Many people call Austin the “Live Music Capital of the World.” A cosmopolitan city of politicians, enlightened college students, and free-thinking citizens, the city sits like an oasis in the heart of the otherwise conservative preferences of the state of Texas. Beloved for its creative edge, it might surprise you to know that this thriving town wasn’t always this way.
In the 1960s, Tim Overton, an ex-college football player, became known as the Godfather, for controlling a gang of unsavory characters from the wrong side of town. Local musicians, lawyers, and politicians became inextricably linked to their illegal activity because they all had a penchant for the same pastimes.
The city’s criminal past, along with the ever-present Texas football culture, surprisingly led to Austin’s present-day musical paradise status, all converging in a way that wouldn’t happen anywhere else.
Tim Overton grew up poor on the east side of Austin. He was a successful athlete and a local champion at golden gloves and bare-knuckled fighting.
Like many small-town poor Texan boys, football became the way out of his family’s social ranking. He was also a smart kid, good at math, and he possessed a keen wit. Classmates remember him as a charismatic and popular student at Austin High School.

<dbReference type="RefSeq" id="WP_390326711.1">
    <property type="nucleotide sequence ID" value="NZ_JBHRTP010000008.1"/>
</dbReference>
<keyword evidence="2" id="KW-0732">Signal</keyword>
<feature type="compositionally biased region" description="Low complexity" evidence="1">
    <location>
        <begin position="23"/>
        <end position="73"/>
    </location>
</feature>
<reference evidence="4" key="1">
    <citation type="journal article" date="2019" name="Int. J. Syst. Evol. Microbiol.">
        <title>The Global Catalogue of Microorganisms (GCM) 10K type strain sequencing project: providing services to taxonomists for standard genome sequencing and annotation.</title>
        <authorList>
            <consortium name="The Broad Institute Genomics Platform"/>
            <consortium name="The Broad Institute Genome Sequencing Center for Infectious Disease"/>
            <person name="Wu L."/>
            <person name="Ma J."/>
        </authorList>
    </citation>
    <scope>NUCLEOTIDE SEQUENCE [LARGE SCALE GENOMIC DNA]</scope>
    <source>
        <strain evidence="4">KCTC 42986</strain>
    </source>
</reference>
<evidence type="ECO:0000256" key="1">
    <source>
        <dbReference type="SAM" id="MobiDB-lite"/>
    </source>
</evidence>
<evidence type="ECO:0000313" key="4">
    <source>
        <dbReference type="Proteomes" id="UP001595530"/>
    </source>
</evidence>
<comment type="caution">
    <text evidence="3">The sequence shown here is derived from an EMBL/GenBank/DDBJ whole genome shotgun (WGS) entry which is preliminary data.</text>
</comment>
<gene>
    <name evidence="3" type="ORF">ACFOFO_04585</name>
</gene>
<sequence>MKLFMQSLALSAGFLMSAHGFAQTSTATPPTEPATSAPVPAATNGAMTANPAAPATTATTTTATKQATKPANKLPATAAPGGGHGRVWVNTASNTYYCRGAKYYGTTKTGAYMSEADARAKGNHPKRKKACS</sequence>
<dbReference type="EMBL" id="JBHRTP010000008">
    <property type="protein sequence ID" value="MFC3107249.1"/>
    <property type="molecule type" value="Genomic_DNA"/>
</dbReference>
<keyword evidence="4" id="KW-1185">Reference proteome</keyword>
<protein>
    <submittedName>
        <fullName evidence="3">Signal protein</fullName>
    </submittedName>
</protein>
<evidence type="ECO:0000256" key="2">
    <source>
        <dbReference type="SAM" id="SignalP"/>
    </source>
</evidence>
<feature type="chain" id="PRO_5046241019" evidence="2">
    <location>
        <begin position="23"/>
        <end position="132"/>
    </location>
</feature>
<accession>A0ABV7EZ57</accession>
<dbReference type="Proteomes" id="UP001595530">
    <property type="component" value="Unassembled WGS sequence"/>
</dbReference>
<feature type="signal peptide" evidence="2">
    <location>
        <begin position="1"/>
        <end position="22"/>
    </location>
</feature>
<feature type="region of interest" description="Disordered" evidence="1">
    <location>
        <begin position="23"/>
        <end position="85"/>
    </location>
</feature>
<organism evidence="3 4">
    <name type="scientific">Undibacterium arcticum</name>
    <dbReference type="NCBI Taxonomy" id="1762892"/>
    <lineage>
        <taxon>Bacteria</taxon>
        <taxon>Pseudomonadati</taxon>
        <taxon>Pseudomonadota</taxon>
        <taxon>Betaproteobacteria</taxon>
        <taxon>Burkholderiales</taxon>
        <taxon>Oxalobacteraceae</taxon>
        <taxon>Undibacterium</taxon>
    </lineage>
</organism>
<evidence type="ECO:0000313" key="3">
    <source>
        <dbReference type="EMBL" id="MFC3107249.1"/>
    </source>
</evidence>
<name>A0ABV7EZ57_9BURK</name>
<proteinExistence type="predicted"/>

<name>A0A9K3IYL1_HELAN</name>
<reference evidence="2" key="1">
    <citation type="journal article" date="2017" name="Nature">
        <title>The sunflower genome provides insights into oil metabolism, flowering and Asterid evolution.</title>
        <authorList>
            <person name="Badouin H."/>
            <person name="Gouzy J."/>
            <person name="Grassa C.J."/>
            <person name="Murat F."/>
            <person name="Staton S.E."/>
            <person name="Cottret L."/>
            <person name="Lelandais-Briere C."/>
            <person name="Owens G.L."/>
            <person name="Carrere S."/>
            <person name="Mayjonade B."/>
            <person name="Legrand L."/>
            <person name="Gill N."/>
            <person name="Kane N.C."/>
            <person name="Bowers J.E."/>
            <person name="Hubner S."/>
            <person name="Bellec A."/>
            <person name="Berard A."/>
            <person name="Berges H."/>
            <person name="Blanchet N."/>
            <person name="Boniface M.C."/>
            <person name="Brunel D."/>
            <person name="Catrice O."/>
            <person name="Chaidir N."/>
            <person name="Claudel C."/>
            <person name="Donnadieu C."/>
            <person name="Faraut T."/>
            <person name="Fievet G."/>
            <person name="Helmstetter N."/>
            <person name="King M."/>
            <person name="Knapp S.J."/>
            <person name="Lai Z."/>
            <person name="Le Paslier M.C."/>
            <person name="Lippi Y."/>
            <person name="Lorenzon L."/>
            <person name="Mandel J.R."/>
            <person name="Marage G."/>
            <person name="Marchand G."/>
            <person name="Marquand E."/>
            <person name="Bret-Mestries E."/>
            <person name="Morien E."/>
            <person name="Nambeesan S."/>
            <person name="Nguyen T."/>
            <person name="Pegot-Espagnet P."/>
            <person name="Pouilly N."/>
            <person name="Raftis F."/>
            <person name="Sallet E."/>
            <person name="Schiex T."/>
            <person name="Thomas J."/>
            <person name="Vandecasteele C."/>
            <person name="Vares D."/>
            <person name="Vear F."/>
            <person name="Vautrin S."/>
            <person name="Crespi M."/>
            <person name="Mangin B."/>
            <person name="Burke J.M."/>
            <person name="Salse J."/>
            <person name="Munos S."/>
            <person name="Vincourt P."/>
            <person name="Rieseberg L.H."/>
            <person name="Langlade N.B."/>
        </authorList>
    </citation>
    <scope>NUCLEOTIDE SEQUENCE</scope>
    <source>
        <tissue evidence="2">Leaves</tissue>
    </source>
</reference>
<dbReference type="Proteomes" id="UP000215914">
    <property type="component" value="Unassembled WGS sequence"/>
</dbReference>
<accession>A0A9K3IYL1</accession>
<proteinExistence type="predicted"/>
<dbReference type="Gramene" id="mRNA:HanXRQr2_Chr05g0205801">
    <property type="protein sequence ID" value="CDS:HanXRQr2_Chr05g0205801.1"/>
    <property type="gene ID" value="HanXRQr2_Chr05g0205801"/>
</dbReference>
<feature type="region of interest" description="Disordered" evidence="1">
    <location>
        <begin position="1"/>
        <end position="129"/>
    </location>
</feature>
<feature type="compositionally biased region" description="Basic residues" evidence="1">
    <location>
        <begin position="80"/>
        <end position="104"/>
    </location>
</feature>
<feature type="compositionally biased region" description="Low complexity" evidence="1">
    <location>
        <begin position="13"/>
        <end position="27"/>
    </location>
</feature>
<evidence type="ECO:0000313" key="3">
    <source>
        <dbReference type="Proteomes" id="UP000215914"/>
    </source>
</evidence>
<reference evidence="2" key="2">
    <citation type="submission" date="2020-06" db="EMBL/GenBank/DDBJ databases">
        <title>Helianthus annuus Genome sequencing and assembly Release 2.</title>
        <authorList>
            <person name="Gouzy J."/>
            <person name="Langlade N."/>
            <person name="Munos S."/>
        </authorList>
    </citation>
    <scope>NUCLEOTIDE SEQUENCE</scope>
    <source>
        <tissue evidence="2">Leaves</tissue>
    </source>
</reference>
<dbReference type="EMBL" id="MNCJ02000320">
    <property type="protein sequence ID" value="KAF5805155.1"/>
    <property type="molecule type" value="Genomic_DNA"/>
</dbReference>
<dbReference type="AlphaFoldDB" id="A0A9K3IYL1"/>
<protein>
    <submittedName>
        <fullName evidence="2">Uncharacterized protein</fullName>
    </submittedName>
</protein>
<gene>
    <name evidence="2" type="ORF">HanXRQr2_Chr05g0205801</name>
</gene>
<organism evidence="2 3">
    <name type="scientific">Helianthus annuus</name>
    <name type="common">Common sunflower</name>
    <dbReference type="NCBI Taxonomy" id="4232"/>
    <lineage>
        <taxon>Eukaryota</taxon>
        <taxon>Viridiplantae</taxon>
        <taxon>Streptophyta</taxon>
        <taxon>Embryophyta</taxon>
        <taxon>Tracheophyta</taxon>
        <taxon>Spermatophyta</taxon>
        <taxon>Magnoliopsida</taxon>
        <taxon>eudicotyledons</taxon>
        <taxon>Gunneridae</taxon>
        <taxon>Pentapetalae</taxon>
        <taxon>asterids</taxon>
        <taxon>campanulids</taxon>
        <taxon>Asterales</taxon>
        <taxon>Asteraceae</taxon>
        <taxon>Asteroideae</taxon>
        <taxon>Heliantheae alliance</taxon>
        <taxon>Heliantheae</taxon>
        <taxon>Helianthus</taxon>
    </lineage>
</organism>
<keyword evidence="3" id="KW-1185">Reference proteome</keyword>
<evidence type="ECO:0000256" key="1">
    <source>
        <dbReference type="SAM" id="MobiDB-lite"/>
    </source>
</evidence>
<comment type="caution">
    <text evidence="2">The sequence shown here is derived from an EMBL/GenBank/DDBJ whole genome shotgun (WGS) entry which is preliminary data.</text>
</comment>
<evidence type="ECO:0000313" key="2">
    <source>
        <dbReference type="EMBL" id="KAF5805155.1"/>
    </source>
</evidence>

After graduating in 1958, Overton received a full football scholarship to the University of Texas. He also began to moonlight as a facilitator of illegal activities. His status as an untouchable college football star was compromised after the police made one too many visits to investigate his behavior. Head Coach Darrell Royal cut him from the team, and the university expelled him. Overton then concentrated his efforts on becoming a major player in the Austin criminal underworld.
Overton and his crew started by robbing small banks up and down the I-35 corridor, which runs north to south through the city of Austin. He went so far as to install a safe at his father’s auto transmission shop to practice his safecracking skills.
His new criminal career resulted in a stint at the Huntsville penitentiary, where Overton spent 1961 after being convicted of safecracking.Meanwhile, the illegal funds from the thefts continued to bankroll the gang’s criminal activity.
The group expanded their enterprise into prostitution, drugs, and petty theft. By 1963, Overton and his entourage of hoodlums settled into their roles as the rag-tag mafia of the seedy Austin underbelly.
By the mid-1960s, Austin bands began to play original music in bars like the Old New Orleans and Threadgill’s near the University of Texas campus. Threadgill’s had a long history of hosting live music since the Great Depression, but the former filling station-turned-bar became a haven for 60s folk singers, including the notable Janis Joplin. In fact, she perfected her brassy style while performing at Austin bars like Threadgill’s.
The Lone Ranger performing to his fans in Austin, 1956.
Overton and his gang of about 20 miscreants lived well on their ill-gotten gains. The criminals quickly became a multi-state operation while remaining firmly entrenched in their hometown. Primarily focused on bank robbery and prostitution, the group took advantage of their position to participate in any illegal opportunity to increase their cash flow. They became regular figures at a well-known South Austin brothel run by Hattie Valdes, which employed many of their wives and girlfriends.
Folk group called “Young